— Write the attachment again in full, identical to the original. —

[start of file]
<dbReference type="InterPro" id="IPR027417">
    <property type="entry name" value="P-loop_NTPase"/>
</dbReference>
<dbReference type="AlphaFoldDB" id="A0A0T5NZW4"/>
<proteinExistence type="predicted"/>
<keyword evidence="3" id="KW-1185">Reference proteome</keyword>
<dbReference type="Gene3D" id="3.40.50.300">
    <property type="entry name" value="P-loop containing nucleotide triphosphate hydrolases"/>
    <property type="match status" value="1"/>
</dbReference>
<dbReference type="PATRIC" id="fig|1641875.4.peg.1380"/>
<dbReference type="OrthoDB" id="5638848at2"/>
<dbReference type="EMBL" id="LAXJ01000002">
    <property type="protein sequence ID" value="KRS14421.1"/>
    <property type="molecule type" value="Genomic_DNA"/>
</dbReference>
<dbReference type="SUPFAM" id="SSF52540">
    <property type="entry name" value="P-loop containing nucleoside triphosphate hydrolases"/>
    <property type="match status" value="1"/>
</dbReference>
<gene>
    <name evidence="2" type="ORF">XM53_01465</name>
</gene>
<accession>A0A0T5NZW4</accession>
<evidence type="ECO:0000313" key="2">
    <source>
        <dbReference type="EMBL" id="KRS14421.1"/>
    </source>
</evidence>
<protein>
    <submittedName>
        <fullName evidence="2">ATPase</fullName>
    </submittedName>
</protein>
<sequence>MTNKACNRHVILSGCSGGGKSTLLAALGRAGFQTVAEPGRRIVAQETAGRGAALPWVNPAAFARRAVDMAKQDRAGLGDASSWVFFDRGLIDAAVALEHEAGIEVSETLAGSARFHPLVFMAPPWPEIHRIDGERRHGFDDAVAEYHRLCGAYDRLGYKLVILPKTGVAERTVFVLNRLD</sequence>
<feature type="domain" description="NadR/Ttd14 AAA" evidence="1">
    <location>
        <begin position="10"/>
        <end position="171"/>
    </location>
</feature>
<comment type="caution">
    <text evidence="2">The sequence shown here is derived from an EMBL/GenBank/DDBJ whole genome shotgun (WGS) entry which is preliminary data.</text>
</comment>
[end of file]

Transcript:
<dbReference type="InterPro" id="IPR027417">
    <property type="entry name" value="P-loop_NTPase"/>
</dbReference>
<dbReference type="AlphaFoldDB" id="A0A0T5NZW4"/>
<proteinExistence type="predicted"/>
<keyword evidence="3" id="KW-1185">Reference proteome</keyword>
<dbReference type="Gene3D" id="3.40.50.300">
    <property type="entry name" value="P-loop containing nucleotide triphosphate hydrolases"/>
    <property type="match status" value="1"/>
</dbReference>
<dbReference type="PATRIC" id="fig|1641875.4.peg.1380"/>
<dbReference type="OrthoDB" id="5638848at2"/>
<dbReference type="EMBL" id="LAXJ01000002">
    <property type="protein sequence ID" value="KRS14421.1"/>
    <property type="molecule type" value="Genomic_DNA"/>
</dbReference>
<dbReference type="SUPFAM" id="SSF52540">
    <property type="entry name" value="P-loop containing nucleoside triphosphate hydrolases"/>
    <property type="match status" value="1"/>
</dbReference>
<gene>
    <name evidence="2" type="ORF">XM53_01465</name>
</gene>
<accession>A0A0T5NZW4</accession>
<evidence type="ECO:0000313" key="2">
    <source>
        <dbReference type="EMBL" id="KRS14421.1"/>
    </source>
</evidence>
<protein>
    <submittedName>
        <fullName evidence="2">ATPase</fullName>
    </submittedName>
</protein>
<sequence>MTNKACNRHVILSGCSGGGKSTLLAALGRAGFQTVAEPGRRIVAQETAGRGAALPWVNPAAFARRAVDMAKQDRAGLGDASSWVFFDRGLIDAAVALEHEAGIEVSETLAGSARFHPLVFMAPPWPEIHRIDGERRHGFDDAVAEYHRLCGAYDRLGYKLVILPKTGVAERTVFVLNRLD</sequence>
<feature type="domain" description="NadR/Ttd14 AAA" evidence="1">
    <location>
        <begin position="10"/>
        <end position="171"/>
    </location>
</feature>
<comment type="caution">
    <text evidence="2">The sequence shown here is derived from an EMBL/GenBank/DDBJ whole genome shotgun (WGS) entry which is preliminary data.</text>
</comment>